PHILADELPHIA (AP) — The NFL has agreed to spend close to $800 million to diagnose and compensate potentially hundreds of retired players who may be suffering from dementia and other brain disorders they blame on the violent, bone-jarring collisions that pro football has long celebrated in its highlight reels.
The settlement, which is subject to approval by a federal judge, was announced Thursday after months of court-ordered mediation. It came just days before the first game of the 2013 season, removing a major legal and financial threat hanging over the NFL.
More than 4,500 former athletes — some suffering from dementia, depression or Alzheimer’s that they blamed on blows to the head — have sued the NFL since the first case was filed in Philadelphia in 2011. They accused the league of concealing the long-term dangers of concussions and rushing injured players back onto the field, while glorifying and profiting from the game’s violence.
The settlement would cover all 18,000 former NFL players and totals $765 million, the vast majority of which would go to compensate athletes with certain neurological ailments. It would also set aside $75 million for medical exams and $10 million for medical research.
Individual payouts would be capped at $5 million for men with Alzheimer’s disease; $4 million for those diagnosed after their deaths with a brain condition called chronic traumatic encephalopathy; and $3 million for players with dementia, said lead plaintiffs’ lawyer Christopher Seeger.
The NFL has insisted that safety has always been a top priority, and in settling the thousands of cases it admitted no wrongdoing.
“This agreement lets us help those who need it most and continue our work to make the game safer for current and future players,” NFL executive vice president Jeffrey Pash said in a statement. He added: “We thought it was critical to get more help to players and families who deserve it rather than spend many years and millions of dollars on litigation.”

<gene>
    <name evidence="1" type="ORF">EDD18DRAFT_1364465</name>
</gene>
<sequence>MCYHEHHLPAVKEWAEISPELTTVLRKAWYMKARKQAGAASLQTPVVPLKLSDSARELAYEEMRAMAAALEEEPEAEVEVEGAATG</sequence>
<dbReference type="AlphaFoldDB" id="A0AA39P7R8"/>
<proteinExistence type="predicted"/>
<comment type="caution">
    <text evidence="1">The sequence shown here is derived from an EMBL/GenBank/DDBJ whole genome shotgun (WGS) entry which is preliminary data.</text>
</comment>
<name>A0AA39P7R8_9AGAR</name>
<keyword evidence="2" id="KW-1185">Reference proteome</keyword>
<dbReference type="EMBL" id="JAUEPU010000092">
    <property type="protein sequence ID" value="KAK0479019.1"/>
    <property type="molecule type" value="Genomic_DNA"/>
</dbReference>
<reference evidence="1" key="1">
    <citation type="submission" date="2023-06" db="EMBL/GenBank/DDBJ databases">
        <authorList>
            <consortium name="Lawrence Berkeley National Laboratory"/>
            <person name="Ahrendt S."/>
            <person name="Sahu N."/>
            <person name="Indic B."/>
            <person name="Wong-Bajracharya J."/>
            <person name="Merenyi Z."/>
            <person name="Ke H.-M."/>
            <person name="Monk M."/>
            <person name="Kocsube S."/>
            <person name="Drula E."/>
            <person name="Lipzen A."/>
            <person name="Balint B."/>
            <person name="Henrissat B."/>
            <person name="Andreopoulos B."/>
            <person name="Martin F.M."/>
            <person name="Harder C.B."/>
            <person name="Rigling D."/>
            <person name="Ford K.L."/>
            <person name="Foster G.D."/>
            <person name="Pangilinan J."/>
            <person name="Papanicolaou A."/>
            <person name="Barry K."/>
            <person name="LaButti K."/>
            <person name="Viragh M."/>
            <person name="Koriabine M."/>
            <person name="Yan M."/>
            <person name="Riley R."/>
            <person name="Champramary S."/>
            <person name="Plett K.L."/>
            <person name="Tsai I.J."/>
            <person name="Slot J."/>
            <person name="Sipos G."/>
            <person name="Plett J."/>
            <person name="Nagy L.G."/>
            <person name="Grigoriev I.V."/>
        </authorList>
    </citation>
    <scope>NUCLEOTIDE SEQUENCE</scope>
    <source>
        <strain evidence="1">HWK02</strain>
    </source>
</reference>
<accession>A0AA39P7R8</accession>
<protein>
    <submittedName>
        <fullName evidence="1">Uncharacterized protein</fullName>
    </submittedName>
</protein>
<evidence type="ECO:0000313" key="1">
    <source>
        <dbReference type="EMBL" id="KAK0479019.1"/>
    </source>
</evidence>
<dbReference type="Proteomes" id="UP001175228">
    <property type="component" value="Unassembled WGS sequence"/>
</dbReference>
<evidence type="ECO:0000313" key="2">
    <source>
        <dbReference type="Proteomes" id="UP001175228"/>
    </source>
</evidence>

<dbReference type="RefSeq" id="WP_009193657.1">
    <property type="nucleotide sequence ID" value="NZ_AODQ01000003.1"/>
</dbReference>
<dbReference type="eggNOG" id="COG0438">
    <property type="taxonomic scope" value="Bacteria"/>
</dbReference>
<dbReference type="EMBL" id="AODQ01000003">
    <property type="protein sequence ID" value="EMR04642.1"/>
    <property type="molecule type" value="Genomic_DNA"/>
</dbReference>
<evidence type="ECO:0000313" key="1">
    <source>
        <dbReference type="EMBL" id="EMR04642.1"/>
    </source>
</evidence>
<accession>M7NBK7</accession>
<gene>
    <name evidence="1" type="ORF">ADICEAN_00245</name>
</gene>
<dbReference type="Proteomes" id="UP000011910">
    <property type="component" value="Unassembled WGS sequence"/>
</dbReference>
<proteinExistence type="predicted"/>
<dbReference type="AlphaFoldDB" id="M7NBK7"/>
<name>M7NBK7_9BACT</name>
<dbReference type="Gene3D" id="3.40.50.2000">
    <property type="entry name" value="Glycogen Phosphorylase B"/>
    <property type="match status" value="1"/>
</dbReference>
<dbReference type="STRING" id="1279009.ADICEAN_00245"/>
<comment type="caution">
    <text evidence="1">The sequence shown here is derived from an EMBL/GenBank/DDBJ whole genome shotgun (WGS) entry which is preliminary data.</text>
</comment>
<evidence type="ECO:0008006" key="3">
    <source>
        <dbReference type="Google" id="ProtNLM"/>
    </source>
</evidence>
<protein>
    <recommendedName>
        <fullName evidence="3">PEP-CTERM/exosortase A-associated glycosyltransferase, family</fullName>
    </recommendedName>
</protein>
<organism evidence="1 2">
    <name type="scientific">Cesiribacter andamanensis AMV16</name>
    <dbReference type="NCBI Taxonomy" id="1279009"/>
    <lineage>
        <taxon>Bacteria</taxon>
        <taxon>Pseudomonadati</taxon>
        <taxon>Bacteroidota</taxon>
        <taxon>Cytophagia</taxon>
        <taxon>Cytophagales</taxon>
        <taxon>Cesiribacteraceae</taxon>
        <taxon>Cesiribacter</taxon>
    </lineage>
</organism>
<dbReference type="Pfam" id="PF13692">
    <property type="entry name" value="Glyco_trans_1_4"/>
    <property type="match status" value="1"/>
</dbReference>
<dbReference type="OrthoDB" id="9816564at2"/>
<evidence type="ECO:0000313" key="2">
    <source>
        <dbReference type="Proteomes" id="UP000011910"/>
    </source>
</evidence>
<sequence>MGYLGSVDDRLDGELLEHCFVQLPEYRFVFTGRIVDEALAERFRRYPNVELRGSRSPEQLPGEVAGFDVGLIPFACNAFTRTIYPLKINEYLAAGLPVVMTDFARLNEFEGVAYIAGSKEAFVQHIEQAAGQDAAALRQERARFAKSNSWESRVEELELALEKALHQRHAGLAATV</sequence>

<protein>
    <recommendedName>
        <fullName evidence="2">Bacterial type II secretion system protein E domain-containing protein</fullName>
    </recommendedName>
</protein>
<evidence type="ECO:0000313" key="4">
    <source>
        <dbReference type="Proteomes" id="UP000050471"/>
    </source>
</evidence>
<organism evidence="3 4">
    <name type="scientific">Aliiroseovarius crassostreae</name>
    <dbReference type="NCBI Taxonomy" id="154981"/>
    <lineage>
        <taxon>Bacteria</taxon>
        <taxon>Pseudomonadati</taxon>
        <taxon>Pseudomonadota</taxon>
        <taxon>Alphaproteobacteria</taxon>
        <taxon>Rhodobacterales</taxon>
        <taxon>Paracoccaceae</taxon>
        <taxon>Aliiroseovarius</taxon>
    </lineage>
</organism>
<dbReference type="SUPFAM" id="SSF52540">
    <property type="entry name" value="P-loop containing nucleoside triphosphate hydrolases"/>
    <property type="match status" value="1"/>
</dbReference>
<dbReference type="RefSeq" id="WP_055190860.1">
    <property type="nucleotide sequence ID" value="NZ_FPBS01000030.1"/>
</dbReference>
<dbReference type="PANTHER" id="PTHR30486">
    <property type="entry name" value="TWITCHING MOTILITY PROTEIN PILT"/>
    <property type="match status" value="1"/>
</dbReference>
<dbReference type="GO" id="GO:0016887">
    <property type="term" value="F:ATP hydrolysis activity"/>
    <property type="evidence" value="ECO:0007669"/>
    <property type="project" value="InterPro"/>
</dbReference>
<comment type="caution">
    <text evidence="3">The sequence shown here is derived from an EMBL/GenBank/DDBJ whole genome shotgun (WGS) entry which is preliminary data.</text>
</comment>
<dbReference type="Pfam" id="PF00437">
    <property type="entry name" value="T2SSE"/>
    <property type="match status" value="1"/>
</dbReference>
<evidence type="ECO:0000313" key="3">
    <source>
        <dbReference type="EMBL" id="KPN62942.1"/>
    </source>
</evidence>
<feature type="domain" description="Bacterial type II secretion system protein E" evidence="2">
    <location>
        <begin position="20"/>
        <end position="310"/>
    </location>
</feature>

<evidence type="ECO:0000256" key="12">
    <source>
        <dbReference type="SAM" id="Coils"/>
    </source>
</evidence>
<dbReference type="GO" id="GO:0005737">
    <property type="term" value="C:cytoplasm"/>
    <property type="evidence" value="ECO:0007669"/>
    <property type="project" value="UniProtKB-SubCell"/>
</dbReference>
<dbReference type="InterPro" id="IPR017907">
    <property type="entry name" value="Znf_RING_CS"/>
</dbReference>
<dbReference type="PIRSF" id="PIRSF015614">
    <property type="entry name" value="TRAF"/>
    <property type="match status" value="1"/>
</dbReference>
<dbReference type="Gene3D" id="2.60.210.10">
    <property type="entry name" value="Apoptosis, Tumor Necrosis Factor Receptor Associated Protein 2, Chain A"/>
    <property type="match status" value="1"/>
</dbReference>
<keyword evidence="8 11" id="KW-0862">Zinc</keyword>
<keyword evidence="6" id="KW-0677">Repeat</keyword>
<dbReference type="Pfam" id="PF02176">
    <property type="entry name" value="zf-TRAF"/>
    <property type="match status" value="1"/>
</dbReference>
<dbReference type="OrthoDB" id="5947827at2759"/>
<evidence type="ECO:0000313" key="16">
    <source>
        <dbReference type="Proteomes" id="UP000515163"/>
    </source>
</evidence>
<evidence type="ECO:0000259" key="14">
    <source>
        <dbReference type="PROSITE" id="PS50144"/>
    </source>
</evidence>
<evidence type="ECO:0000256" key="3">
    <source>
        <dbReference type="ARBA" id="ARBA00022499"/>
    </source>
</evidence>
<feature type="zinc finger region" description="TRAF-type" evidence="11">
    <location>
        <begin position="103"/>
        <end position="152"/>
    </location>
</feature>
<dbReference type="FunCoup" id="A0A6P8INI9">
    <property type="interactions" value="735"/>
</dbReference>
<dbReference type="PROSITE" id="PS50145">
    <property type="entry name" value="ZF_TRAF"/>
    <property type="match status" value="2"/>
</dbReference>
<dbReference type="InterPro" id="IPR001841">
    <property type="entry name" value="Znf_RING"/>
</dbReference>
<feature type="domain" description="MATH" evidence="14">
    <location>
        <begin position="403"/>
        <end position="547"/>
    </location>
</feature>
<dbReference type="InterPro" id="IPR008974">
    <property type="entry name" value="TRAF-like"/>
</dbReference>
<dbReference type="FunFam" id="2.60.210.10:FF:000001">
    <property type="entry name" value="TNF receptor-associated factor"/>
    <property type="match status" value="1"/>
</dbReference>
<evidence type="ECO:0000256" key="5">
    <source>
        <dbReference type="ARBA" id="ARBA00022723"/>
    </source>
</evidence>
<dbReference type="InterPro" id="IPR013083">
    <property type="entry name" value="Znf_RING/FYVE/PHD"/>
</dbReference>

He said NFL Commissioner Roger Goodell and the team owners told pro football’s lawyers to “do the right thing for the game and for the men who played it.”
The plaintiffs include Hall of Famer Tony Dorsett, Super Bowl-winning quarterback Jim McMahon and the family of Pro Bowl selection Junior Seau, who committed suicide last year.
Kevin Turner, a former running back with the Patriots and Eagles who has amyotrophic lateral sclerosis, or Lou Gehrig’s disease, thanked the two sides for reaching an agreement that he thought most ex-players would support.
“Chances are … I won’t make it to 50 or 60,” said Turner, now 44. “I have money now to put back for my children to go to college and for a little something to be there financially.”
All former NFL players are eligible to seek care, screening or compensation. The amounts they receive will be based on their age, condition and years of play.
Players’ lawyers said they expect the fund to cover the ex-athletes’ expenses for 65 years. Current players are not covered.
Senior U.S. District Judge Anita Brody in Philadelphia announced the proposed agreement and will consider approving it at a later date.